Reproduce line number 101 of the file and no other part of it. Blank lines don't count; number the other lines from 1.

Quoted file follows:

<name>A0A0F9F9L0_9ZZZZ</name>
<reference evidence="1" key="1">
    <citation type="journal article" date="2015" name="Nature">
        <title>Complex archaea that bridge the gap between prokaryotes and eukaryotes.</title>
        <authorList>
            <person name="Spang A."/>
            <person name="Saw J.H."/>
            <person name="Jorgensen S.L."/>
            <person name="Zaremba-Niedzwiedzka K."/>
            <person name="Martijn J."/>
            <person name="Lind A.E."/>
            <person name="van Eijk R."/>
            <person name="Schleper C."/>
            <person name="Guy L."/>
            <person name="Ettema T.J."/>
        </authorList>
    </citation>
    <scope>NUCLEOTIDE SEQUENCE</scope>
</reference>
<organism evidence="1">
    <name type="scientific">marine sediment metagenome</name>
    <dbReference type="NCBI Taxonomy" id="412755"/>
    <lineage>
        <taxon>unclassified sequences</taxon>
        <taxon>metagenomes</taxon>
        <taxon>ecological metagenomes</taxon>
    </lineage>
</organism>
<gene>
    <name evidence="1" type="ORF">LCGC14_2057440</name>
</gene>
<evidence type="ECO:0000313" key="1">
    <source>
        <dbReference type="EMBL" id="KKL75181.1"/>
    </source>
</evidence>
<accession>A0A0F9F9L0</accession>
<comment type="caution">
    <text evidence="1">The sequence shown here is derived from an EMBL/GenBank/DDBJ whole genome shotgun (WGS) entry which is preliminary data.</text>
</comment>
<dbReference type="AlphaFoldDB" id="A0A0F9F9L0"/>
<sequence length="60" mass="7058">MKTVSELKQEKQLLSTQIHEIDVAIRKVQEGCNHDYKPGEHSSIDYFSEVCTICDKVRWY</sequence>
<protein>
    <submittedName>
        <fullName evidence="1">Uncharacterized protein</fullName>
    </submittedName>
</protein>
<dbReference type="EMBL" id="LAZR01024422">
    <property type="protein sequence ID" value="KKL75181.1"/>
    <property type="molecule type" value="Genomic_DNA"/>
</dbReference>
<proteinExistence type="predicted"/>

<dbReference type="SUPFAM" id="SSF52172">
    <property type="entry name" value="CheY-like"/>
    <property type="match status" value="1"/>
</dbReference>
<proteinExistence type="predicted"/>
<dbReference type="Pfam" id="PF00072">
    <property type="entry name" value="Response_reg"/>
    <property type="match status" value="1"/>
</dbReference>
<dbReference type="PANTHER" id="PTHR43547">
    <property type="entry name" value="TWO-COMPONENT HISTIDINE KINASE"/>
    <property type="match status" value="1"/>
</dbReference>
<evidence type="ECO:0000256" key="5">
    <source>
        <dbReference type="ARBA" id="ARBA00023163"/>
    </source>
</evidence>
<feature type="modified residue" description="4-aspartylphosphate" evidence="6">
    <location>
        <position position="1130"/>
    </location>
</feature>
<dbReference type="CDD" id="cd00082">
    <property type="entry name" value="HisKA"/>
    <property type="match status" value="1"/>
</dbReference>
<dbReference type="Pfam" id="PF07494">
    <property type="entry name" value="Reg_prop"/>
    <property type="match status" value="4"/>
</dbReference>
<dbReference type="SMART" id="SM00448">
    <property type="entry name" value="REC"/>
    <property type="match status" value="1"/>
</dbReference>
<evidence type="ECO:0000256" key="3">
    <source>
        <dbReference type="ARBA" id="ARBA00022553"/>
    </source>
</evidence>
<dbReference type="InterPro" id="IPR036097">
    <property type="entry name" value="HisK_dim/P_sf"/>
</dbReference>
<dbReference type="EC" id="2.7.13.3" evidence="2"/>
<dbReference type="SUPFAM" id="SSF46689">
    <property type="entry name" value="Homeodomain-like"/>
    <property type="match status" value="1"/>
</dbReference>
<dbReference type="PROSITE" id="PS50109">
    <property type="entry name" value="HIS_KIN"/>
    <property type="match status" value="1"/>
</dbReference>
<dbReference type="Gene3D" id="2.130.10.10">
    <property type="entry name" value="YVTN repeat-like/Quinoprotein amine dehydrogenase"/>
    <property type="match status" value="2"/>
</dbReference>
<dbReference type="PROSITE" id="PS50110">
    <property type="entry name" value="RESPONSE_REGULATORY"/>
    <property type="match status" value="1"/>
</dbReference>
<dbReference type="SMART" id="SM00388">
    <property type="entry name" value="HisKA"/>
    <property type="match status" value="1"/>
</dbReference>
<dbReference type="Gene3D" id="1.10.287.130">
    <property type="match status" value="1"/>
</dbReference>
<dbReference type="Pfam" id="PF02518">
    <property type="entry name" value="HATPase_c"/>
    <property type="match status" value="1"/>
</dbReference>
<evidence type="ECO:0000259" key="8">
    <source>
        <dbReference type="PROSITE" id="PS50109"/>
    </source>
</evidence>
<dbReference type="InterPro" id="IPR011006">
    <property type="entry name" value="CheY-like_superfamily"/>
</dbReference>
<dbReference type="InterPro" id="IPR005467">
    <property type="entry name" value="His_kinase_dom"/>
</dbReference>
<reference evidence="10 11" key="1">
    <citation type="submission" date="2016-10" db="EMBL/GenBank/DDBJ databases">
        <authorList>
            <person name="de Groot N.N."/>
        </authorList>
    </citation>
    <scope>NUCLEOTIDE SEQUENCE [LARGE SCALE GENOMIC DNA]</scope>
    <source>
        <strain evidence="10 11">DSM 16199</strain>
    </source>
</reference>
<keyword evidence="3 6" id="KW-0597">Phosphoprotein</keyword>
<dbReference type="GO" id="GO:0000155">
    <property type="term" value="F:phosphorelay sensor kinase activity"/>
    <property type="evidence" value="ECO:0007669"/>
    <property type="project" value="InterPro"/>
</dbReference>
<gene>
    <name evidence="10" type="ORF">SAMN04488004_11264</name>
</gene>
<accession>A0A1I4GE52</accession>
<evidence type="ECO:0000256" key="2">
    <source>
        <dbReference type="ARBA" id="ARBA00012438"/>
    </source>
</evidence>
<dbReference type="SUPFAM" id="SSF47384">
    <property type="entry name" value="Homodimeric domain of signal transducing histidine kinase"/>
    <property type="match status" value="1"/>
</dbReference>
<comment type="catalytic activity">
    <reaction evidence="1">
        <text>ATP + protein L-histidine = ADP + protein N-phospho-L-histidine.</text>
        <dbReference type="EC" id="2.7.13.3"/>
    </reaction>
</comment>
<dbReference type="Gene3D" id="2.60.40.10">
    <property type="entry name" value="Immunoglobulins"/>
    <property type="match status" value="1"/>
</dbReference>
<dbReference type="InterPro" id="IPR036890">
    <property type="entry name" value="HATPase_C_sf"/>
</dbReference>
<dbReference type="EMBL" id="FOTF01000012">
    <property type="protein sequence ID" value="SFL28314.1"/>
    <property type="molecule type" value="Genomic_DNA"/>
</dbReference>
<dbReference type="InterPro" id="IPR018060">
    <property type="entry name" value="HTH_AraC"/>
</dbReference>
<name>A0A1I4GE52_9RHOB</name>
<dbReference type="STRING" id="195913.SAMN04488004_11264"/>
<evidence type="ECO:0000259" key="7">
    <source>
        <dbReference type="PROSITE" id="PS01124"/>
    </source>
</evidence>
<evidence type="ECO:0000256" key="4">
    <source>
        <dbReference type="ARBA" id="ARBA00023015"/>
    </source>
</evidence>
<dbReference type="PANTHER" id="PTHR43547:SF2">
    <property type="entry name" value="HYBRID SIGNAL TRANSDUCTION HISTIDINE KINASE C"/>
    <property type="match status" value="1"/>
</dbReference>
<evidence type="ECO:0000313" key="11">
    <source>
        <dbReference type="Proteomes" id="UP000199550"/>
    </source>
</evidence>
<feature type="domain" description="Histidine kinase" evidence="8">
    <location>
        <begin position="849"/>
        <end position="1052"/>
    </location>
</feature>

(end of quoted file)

<dbReference type="PROSITE" id="PS50109">